Clearer regulations on digital hongbao needed
This Lunar New Year, the Central Commission for Discipline Inspection has once again stressed members of the Communist Party of China must obey the Eight-Point Regulation, which aims to curb corruption and extravagance. Festivals and holidays used to be peak periods for such extravagance and gift-giving in exchange for favors. But over the last five years, thanks to the enforcement of the code of behavior for officials, expensive banquets paid for with public money have largely disappeared during the holidays.
However, with the rise of digital payment services, sending and receiving gift money during festival has come to the fore.
The sending and receiving of hongbao among relatives and friends to promote or maintain their relationships, especially during Spring Festival, is a longstanding tradition. In many areas in China, elders traditionally give money in red envelopes to children during the Spring Festival as a Lunar New Year gift, and many friends will also give red envelopes to one another to celebrate the festival.
Such a tradition entered the digital domain in 2014 when WeChat, the popular instant-messaging app operated by Tencent, introduced digital "red envelopes" allowing users to send each other monetary gifts via the app.
WeChat "red envelopes" and other digital money transfer services such as Alibaba's Alipay have been a big success, as they are a convenient way to give hongbao during the festival. However, such digital red envelopes were also considered a covet way to give or receive bribes.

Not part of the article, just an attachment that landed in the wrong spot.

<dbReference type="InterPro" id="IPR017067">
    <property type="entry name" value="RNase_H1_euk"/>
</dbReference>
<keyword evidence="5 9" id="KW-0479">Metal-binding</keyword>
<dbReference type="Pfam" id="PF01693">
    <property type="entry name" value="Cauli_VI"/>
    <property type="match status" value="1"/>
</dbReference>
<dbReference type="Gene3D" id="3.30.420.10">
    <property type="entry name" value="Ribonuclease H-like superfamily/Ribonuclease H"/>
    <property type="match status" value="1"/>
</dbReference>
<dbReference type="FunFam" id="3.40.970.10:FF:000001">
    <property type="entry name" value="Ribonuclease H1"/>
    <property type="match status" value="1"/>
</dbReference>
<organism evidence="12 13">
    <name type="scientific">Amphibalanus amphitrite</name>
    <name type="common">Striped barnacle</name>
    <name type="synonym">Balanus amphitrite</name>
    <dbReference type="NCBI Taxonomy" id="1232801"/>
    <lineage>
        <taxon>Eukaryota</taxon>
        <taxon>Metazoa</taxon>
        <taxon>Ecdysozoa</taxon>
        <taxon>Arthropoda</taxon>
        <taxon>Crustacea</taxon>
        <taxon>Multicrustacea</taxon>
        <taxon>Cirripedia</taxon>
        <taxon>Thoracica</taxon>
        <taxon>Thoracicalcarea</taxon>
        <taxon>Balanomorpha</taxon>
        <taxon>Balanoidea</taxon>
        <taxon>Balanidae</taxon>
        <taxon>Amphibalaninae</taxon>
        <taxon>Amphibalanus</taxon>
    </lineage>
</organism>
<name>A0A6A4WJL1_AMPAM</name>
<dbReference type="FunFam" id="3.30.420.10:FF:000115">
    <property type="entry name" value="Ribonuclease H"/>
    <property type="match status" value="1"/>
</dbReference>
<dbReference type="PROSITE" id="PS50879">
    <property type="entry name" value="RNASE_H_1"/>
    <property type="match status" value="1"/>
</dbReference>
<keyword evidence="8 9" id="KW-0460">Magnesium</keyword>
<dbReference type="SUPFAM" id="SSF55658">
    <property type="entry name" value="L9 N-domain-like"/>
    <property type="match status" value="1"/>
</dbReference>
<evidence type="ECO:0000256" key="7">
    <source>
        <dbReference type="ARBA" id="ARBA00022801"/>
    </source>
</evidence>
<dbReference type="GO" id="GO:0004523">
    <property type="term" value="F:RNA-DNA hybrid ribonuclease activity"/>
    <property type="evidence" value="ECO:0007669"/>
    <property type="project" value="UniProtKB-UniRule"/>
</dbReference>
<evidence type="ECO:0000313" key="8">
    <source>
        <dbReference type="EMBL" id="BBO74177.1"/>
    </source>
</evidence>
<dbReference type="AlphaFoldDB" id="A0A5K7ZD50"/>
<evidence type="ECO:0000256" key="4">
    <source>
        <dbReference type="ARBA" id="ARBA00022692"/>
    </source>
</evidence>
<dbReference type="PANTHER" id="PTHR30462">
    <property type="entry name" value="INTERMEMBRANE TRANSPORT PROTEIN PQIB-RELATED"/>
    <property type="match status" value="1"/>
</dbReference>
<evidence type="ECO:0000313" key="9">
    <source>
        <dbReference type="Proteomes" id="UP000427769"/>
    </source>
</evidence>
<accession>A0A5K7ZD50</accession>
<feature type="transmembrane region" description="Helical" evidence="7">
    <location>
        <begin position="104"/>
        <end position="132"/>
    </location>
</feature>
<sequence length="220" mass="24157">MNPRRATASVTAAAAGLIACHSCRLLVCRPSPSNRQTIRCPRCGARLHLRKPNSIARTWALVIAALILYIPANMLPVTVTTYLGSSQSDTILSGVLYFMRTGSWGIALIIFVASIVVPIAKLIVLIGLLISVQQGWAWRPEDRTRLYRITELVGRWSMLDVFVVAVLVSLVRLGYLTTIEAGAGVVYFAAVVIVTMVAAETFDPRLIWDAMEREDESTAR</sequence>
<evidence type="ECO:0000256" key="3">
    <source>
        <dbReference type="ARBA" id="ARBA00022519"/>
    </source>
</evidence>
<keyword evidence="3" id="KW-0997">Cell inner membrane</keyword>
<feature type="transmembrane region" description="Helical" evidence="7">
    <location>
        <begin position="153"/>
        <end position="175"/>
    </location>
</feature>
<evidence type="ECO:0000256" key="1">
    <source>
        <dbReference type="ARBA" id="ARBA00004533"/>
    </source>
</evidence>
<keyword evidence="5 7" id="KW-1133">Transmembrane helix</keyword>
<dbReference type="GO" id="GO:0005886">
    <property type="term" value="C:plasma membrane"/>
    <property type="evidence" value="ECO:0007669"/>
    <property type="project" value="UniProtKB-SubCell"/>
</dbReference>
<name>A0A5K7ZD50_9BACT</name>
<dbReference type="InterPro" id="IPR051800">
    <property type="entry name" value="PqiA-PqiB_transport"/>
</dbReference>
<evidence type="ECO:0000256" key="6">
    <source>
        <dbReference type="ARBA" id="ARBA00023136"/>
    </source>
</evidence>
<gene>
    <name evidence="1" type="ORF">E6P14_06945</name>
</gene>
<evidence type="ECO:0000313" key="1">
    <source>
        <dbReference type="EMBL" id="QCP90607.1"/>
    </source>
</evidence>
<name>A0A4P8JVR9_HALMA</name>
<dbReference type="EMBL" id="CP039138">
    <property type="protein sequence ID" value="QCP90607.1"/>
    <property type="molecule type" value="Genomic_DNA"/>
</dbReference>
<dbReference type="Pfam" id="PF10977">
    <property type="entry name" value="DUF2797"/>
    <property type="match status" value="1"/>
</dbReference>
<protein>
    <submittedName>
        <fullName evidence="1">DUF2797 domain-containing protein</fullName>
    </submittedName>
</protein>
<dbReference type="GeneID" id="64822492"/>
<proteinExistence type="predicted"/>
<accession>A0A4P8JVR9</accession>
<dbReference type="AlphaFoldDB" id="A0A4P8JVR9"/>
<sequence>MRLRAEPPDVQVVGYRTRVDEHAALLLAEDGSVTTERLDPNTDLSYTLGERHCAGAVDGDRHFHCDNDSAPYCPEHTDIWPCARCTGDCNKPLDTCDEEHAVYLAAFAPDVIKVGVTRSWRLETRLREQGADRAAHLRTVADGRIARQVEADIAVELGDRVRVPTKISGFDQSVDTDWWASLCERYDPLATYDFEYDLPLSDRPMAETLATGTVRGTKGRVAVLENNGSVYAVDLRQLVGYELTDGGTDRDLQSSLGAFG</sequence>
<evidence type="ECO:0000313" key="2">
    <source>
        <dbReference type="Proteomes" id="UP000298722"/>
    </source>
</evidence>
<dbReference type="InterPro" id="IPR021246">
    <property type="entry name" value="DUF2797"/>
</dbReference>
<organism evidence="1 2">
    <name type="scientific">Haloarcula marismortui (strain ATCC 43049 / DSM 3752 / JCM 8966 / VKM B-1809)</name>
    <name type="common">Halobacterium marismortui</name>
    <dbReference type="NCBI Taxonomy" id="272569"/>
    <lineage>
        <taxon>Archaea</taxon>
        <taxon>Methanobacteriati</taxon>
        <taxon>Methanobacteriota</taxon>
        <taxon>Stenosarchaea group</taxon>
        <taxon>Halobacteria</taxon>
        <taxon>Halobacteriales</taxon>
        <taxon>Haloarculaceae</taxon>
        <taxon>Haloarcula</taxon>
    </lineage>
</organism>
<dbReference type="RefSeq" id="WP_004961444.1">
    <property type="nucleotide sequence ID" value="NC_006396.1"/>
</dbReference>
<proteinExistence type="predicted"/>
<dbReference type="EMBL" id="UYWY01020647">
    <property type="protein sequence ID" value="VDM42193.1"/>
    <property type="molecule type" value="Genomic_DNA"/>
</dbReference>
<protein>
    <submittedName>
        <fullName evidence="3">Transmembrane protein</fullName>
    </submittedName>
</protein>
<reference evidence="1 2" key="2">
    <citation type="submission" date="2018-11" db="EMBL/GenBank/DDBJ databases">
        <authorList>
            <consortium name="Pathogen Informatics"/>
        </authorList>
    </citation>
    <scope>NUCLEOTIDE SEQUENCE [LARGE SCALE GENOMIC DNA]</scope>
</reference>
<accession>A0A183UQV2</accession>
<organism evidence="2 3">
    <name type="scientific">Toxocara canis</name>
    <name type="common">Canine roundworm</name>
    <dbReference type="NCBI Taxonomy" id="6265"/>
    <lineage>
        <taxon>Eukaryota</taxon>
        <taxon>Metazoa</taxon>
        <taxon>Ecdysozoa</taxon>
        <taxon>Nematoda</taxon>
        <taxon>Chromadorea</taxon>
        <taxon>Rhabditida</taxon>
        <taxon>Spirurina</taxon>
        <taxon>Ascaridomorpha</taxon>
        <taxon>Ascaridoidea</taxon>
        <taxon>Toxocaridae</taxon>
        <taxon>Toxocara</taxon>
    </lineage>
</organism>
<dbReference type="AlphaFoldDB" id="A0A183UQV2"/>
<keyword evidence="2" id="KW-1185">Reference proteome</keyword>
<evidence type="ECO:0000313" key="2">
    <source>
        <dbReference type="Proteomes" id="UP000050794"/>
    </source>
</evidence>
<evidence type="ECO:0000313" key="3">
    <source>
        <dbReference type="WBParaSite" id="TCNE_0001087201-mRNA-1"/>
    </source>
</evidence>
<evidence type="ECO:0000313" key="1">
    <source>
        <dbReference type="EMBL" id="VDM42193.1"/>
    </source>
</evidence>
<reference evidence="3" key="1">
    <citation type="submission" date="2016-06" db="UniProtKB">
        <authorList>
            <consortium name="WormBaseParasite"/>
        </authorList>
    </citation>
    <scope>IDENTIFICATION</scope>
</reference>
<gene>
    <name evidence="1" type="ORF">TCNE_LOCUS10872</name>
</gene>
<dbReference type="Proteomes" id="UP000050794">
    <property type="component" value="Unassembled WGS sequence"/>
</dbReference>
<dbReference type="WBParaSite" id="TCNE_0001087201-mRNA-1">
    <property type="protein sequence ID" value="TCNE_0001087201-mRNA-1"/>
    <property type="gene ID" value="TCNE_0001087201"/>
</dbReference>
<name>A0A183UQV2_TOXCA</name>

Digital hongbao are a quick and easy way to exchange money from one person to other, and they quickly drew the attention of corrupt officials. This in turn attracted the attention of the anti-graft department, which has repeatedly cautioned officials not to accept envelopes or other types of gifts through the Internet.
In May last year, the discipline watchdog in Hi-Tech Industrial Development Zone of Chengdu, capital of Sichuan province, punished 19 people for receiving digital hongbao via WeChat. And the Wechat money transfer record was accepted as evidence by the court.
The case should be a cautionary tale to those who want to take advantage of new digital money transfer services for bribery as they are not "without trace" as some might wishfully believe.
But there is another, trickier aspect to their use of digital hongbao.
A controversial example is that a primary school teacher in Lianzhou, Guandong province, who recently received a Wechat "red pocket" with 88.88 yuan from one of her student's parent, and immediately sent back a Wechat "red pocket" to the parent containing 90 yuan as it is common practice to give more than is received. The parent didn't accept the red envelope sent by the teacher, and instead reported her to the local education authority, because the teacher had sat the child, who is tall, near the back of the class. The teacher received disciplinary punishment.
She claimed she didn't intend to receive money from the student's parents and was afraid of hurting the parent's feelings if she refused the red envelope. And she sent one back because of the accepted principle that "courtesy demands reciprocity".
Curbing "holiday corruption" is highly welcomed by the public, but detailed regulations on the amount of gift money that can be sent and received in digital hongbao is necessary, which will not only help effectively fight against corruption, but also respect normal festival conventions. Tighter regulations are also needed to ensure that not only digital hongbao cannot be used to give and receive bribes but also to ensure that they cannot be used as a means of revenge for those with a perceived injustice.
The author is a writer with China Daily.